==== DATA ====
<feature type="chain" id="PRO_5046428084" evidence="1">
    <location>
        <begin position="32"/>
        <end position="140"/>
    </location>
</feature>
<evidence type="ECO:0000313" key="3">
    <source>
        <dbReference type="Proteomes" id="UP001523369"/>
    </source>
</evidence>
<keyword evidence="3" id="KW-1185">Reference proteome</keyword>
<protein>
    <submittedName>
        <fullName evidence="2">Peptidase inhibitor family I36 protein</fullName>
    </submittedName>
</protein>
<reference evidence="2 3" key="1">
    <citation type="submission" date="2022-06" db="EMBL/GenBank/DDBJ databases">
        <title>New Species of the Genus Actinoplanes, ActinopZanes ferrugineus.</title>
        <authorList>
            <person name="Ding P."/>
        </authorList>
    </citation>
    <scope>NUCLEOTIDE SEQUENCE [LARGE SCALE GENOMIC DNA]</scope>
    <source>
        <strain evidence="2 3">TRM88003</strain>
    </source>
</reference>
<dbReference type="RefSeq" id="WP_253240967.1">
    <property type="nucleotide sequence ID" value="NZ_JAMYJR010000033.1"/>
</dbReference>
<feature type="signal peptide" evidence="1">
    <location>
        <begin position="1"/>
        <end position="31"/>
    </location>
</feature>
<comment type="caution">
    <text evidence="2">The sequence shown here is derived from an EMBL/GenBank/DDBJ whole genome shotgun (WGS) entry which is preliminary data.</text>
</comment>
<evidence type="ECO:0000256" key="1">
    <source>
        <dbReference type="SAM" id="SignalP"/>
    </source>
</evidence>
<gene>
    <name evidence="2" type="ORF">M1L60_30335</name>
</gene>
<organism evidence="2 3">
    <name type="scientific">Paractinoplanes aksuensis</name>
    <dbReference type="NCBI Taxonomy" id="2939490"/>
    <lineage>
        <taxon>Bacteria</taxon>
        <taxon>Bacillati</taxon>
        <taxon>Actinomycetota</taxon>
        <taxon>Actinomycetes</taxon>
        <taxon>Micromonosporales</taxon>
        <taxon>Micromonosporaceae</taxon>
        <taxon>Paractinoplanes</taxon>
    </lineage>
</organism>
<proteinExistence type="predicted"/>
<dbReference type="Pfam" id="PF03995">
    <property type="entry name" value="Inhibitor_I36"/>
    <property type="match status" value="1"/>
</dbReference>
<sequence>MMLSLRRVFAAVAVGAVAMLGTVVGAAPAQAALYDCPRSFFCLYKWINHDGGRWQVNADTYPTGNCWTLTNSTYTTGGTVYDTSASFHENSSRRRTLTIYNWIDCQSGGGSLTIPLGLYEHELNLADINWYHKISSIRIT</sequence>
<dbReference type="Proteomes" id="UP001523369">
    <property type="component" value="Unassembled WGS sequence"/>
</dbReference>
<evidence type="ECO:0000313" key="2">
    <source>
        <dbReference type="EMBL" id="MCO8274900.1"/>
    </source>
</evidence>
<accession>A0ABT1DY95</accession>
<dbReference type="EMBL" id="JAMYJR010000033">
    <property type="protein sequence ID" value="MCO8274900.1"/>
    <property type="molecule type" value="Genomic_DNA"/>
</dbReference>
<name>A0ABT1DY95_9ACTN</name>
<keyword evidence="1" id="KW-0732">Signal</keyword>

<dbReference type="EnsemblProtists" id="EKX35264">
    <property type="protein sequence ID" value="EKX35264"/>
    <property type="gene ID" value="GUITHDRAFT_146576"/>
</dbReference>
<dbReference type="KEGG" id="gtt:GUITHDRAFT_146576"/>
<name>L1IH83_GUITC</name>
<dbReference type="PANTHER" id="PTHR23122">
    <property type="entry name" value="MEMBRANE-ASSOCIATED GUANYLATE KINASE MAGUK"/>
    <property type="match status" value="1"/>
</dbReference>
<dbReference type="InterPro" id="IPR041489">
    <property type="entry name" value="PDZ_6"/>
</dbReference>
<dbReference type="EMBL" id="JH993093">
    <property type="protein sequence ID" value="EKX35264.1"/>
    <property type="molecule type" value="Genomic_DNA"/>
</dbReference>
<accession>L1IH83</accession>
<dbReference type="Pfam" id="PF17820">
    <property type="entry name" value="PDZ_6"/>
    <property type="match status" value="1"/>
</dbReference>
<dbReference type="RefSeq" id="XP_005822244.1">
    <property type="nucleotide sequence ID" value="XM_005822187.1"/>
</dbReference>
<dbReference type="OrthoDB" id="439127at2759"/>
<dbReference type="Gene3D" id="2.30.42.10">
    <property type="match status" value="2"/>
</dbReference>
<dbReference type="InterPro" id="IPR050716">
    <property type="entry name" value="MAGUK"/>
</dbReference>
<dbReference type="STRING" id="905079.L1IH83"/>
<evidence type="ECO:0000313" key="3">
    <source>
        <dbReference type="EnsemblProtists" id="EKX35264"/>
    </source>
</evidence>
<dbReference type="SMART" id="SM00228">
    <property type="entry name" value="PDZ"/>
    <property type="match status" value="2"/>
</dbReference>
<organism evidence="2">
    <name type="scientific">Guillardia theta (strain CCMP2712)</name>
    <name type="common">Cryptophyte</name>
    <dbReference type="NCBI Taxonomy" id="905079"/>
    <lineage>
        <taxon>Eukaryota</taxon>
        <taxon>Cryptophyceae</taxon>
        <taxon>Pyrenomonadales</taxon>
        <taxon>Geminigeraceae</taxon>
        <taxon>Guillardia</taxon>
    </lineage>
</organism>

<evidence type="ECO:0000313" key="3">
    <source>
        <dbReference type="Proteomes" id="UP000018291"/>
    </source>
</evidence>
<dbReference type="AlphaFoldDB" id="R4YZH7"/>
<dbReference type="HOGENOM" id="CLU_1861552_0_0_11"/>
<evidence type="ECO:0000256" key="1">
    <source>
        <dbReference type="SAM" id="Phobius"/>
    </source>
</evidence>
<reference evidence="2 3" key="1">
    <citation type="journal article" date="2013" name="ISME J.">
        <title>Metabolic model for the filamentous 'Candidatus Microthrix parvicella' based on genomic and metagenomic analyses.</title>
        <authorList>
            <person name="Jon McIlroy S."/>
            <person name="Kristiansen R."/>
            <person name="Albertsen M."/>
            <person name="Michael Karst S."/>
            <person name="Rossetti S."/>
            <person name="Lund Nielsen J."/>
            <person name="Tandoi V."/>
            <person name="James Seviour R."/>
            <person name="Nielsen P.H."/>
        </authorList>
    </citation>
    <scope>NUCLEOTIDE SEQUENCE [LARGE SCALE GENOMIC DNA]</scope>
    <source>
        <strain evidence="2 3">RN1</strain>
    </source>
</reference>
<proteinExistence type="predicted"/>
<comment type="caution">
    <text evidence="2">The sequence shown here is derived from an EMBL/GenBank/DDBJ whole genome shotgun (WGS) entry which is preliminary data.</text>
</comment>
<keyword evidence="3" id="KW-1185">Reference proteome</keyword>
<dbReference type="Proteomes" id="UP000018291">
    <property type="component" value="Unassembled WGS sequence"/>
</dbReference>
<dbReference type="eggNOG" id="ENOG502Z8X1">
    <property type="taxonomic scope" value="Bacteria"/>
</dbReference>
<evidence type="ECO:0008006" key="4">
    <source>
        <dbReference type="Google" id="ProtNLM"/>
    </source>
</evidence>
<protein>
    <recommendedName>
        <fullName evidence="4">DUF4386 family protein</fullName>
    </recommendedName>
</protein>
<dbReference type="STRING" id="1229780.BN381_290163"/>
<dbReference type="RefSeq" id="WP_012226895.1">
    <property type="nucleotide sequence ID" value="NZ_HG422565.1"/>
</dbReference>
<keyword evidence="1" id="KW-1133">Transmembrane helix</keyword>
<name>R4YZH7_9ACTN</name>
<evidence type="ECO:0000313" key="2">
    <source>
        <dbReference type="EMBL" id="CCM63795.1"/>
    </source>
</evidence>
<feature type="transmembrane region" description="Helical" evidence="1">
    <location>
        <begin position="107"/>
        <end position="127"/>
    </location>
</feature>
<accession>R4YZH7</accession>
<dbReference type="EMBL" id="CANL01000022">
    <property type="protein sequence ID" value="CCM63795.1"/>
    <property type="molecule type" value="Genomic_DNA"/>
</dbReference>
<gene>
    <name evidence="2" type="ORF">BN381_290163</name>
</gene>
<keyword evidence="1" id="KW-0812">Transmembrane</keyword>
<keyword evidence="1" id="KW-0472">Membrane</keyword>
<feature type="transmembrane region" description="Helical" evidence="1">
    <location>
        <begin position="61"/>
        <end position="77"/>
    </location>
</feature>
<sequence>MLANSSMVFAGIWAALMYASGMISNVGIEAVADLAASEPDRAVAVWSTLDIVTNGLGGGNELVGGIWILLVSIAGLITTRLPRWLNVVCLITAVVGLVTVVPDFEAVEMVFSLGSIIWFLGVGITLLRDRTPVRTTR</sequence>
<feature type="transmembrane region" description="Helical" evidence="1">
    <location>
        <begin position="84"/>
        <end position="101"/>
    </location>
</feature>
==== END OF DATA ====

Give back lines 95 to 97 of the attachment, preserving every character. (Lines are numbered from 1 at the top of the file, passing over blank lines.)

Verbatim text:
    <property type="entry name" value="PDZ_6"/>
</dbReference>
<dbReference type="EMBL" id="JH993093">